Subject: September 2001
ECMgt.com: Evolving Infrastructure and Tools
by Mitchell Levy, Author, E-Volve-or-Die.com
Many advances have been made toward the goal of integrating front office and back office systems, both within companies and between companies. Technologies that improve speed, collaboration or integration of processes will be a requirement for survival and growth in the future.
In addition to integrating front office and back office solutions, which create a more fluid E-Business infrastructure within an enterprise, Partner Relationship Management (PRM) and Collaborative Commerce solutions have recently synchronized front office and back office functions between enterprises, making them act as one unit to serve the needs of customers. We'll discuss the combination of front and back office solutions, and explore how the newer "inter-enterprise" world of PRM and collaborative commerce E-Business solutions, create internetworked and holistic E-Business architectures.
Front-office integration and CRM are key investments for any E-Business, because the quality of a product and "selling facts" do not guarantee success in the 21st century. More and more a company's softer assets its ability to live up to the customers' image of a good company, and to satisfy ongoing needs, are required to ensure "life-time value".
One of the greatest challenges for a sales force today is a knowledgeable, involved, and critical buyer. Can a sophisticated ERP system display integrated "intelligence" to support the development of good customer relations? More important still is the ability to develop business processes with the capacity to establish, enhance, and even transform customer relationships. Can a firm develop and provide unique opportunities to create added value? The first step is to integrate flexible sales solutions that are deployable in an open ERP system. This especially includes the ability to integrate the company's engineering, manufacturing, distribution, maintenance, and financial management processes with processes for marketing, sales, and customer care. This starts the process of "front and back-office fusion".
Front-office solutions can collaborate and manage the interaction and information flow between customer, supplier, and partner channels at all stages from marketing, sales, to delivery to service and support. The front office and CRM systems of yesterday are becoming the PRM and collaborative applications of tomorrow. An interactive sales system, integrating Web, phone, face-to-face, and channel sales, ensures that the prospect and customer see just one face of the company, and the sales team knows the prospect from every point of contact.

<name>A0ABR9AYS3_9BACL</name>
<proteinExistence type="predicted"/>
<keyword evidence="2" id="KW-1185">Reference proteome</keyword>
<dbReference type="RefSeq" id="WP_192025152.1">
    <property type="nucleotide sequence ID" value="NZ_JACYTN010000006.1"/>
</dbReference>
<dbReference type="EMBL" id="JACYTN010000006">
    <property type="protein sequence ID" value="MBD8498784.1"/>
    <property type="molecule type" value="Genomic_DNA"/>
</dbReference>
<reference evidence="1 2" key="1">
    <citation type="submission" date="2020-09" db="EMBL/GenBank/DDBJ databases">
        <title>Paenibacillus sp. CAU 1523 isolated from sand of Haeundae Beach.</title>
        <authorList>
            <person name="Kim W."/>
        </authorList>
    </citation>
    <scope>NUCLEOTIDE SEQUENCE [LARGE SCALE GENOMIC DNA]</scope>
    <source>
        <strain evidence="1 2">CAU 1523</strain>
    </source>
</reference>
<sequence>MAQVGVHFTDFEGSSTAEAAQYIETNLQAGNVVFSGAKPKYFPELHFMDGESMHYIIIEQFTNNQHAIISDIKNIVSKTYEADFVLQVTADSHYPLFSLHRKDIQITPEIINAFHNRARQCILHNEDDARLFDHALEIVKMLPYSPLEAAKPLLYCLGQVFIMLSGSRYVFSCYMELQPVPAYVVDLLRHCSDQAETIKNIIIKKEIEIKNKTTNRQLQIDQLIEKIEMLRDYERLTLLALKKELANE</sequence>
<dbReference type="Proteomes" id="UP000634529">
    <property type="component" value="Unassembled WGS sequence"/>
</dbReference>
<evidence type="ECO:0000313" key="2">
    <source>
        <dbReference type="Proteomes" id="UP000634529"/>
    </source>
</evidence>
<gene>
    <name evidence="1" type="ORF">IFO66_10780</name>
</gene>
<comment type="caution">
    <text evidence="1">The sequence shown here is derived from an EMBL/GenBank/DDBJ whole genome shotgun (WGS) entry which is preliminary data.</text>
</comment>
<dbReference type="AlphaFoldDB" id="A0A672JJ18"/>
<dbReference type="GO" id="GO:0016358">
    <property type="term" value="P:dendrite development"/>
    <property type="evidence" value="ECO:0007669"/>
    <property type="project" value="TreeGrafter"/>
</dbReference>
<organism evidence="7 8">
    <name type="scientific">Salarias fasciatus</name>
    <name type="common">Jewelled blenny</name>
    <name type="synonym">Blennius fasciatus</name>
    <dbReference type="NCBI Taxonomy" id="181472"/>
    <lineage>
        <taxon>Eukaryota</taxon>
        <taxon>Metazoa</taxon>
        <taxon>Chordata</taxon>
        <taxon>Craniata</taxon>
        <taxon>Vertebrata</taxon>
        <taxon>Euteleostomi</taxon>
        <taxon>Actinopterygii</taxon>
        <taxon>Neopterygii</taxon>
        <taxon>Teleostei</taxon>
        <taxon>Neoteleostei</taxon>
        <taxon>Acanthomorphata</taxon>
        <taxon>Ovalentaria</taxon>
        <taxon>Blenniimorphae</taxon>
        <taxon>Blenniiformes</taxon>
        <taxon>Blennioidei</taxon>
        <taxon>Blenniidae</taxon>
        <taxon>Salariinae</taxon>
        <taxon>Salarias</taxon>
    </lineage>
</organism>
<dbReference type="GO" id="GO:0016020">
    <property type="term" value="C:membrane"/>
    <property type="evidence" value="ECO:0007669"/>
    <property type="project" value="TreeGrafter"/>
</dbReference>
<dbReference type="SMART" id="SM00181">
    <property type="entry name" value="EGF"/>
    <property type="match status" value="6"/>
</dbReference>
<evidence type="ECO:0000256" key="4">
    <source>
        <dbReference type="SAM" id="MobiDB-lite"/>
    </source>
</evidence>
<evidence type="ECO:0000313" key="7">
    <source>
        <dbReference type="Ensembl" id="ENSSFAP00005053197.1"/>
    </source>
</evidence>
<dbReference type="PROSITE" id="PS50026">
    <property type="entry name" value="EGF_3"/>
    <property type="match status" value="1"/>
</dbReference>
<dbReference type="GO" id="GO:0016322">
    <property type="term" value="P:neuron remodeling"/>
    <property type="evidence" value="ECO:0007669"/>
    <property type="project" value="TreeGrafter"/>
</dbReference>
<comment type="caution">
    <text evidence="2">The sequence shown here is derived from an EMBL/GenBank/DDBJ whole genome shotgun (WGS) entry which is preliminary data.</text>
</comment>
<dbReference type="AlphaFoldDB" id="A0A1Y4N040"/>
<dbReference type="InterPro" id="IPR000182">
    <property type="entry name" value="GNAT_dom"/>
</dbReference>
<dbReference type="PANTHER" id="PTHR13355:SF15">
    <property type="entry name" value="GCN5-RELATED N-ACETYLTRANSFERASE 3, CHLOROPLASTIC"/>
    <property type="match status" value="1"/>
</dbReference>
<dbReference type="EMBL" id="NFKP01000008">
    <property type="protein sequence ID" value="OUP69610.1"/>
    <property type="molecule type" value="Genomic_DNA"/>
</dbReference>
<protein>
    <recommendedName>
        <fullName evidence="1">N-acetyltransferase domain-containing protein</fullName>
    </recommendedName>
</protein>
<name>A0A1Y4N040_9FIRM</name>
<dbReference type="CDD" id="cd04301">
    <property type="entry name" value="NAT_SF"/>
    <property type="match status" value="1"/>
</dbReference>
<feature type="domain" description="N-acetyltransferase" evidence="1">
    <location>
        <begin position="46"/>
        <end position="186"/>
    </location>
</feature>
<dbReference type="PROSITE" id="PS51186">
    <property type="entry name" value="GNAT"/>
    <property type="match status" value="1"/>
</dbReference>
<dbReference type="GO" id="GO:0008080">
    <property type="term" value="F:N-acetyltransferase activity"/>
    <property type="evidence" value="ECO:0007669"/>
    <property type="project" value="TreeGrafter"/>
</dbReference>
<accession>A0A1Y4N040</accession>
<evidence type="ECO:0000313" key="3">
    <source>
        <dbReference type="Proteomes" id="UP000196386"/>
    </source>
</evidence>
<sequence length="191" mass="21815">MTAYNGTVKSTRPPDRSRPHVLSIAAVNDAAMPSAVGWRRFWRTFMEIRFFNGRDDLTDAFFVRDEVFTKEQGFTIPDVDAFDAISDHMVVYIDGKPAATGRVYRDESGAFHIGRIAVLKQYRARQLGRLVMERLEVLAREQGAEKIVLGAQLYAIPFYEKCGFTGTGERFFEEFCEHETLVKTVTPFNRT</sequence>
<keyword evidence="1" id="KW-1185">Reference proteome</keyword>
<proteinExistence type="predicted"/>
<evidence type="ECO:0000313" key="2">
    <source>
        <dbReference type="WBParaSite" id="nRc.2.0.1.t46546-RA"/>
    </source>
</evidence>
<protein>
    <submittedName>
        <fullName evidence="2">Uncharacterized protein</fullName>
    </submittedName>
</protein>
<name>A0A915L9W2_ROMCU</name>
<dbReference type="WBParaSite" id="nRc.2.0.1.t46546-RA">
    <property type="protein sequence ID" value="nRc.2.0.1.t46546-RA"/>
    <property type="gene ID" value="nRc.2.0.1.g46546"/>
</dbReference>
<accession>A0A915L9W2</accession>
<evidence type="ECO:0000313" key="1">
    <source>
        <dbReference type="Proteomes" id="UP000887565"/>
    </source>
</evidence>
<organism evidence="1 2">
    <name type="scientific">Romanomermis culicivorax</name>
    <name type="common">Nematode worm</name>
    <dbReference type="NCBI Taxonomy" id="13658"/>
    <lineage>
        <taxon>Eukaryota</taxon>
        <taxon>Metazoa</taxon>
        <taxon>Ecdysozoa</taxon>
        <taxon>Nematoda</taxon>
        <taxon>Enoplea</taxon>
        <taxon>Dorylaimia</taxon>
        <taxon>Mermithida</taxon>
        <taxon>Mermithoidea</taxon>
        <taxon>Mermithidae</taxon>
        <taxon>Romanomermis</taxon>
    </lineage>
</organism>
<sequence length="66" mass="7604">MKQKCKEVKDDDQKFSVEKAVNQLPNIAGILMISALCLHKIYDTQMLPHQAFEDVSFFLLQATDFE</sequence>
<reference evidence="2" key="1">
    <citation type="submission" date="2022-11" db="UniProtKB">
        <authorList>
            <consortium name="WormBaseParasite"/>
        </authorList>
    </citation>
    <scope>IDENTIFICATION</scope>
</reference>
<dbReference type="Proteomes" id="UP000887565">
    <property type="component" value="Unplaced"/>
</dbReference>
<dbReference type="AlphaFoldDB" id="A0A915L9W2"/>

enabled but not integrated
Supporting mobile sales staff
Integrating the Back Office
Timely, accurate information is everything. Sales representatives need access to complete information about product variations, options, delivery time alternatives, and price at delivery. Instead of being limited to standard products, sales agents and /or customers can often configure less-expensive custom solutions, with better performance and shorter delivery times. Seeing that customers' demands and wishes are balanced against what is possible, from the engineering perspective, or understanding the criteria for the order, facilitates more immediate scheduling and delivery.
Back Office Services
Office Solutions for E-Business
Key vertical markets are already using integrated front and back office technologies, and serve varied product and service niches. Businesses and organizations in the following industries are typical of this growing trend:
Best practices for integrating front and back office solutions from these vertical markets include the following:managing semiconductor manufacturing of discrete and high value components; integrating heath care point -of- service patient contact with automated patient billing; process flow tools as used by UPS for combining supply chain and shipping data; better coordination of vendor managed inventory for retail and food; and customized product offerings for high value clients in banking, insurance and financial services industries.